2y^2+2y+1=0

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- Aug 21st 2008, 10:23 AMPeyton Sawyerquadratic formula
2y^2+2y+1=0

- Aug 21st 2008, 10:25 AMChop Suey
The quadratic formula is:

$\displaystyle y = \frac{-b\pm\sqrt{b^2-4ac}}{2a}$

What are a, b, and c? Well, you should know that:

$\displaystyle 2y^2+2y+1 = ay^2 + by + c$ - Aug 21st 2008, 10:29 AMChris L T521
- Aug 21st 2008, 10:31 AMPeyton Sawyer
my answers arnt even close to these

a. {(± √3)/2}

b. { -1, 0 }

c. {(1 ± √3)/2}

d. {(-1 ± √3)/2}

e. { 0, 1 } - Aug 21st 2008, 10:36 AMChris L T521
Just check and make sure you typed out the equation correctly. I think you have a missing minus sign somewhere. The way you gave us the equation implied that there was no real solution. If this equation you gave us is correct, then none of these choices are correct.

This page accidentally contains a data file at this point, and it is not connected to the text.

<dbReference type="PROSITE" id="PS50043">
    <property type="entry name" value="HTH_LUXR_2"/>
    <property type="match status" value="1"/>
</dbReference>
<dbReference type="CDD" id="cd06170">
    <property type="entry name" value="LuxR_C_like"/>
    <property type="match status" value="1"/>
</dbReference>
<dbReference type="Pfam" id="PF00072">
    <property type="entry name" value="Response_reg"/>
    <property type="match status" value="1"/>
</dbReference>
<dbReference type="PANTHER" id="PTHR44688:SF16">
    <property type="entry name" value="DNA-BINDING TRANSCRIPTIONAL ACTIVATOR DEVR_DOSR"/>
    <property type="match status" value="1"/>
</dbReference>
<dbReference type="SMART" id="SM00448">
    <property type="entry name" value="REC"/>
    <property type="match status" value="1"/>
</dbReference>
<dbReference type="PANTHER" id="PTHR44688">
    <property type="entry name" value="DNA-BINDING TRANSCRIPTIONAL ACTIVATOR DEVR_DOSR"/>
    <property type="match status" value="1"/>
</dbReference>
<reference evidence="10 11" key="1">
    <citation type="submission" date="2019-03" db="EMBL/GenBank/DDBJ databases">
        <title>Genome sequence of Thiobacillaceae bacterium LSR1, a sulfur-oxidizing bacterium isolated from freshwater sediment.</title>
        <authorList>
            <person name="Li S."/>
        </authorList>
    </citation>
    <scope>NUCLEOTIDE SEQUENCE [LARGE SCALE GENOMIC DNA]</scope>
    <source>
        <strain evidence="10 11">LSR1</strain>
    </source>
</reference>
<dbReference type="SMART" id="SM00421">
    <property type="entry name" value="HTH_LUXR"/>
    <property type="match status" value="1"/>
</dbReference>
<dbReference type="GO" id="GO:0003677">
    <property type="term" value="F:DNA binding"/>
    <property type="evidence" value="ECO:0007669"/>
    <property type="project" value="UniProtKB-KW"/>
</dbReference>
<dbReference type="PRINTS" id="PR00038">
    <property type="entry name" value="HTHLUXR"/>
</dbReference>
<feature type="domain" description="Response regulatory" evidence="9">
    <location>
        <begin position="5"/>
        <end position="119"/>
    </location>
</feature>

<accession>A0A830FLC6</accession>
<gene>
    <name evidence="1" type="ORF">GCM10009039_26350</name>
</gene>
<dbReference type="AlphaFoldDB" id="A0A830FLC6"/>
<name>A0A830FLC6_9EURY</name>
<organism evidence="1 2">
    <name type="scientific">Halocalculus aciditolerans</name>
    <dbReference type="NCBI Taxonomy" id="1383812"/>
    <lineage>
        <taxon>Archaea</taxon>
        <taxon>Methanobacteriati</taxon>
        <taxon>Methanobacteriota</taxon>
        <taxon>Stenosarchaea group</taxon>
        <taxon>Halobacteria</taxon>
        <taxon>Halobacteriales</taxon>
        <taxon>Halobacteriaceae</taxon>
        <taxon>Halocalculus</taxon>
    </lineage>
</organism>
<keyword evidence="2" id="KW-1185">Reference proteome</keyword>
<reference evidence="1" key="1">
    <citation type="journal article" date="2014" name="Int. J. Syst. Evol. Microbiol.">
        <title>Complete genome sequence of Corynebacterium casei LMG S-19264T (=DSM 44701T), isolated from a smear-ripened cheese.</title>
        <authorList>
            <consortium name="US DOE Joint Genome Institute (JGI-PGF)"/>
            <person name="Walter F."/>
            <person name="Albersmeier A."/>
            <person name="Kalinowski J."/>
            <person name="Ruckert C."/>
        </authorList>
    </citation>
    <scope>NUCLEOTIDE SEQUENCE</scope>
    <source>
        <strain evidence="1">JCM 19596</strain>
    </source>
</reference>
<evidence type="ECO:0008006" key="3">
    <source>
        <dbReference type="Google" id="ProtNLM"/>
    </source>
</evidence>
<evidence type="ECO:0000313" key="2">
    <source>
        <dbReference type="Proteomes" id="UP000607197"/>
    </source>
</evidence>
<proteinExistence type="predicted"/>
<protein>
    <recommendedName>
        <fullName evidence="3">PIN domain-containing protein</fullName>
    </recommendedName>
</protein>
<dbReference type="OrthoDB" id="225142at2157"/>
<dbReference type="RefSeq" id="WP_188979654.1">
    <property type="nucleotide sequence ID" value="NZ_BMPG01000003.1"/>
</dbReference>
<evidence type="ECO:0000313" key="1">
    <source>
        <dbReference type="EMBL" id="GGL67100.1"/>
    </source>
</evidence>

--Chris - Aug 21st 2008, 10:41 AMPeyton Sawyer
this is the original

2y^2+ 2y=1 - Aug 21st 2008, 10:43 AMChop Suey
In this case, you rearrange it to:

$\displaystyle 2y^2 + 2y - 1 = 0$

And use the quadratic formula to find the two roots. - Aug 21st 2008, 10:46 AMmathceleb
Answer is d.

I need to build an extra piece on the lesson here:

Quadratic Equation

But you can follow the math 1/2 way down and see that you get to:

-2 ± $\displaystyle \sqrt{12}$/4

Then Factor out a 2 from the top, which, for the second term is the simplifying the square root. - Aug 21st 2008, 10:48 AMPeyton Sawyer
okay i got

-1 plus/minus sq root 3/2 - Aug 21st 2008, 10:52 AMChop Suey
$\displaystyle \frac{-1\pm\sqrt{3}}{2}$

Then yes, you are right.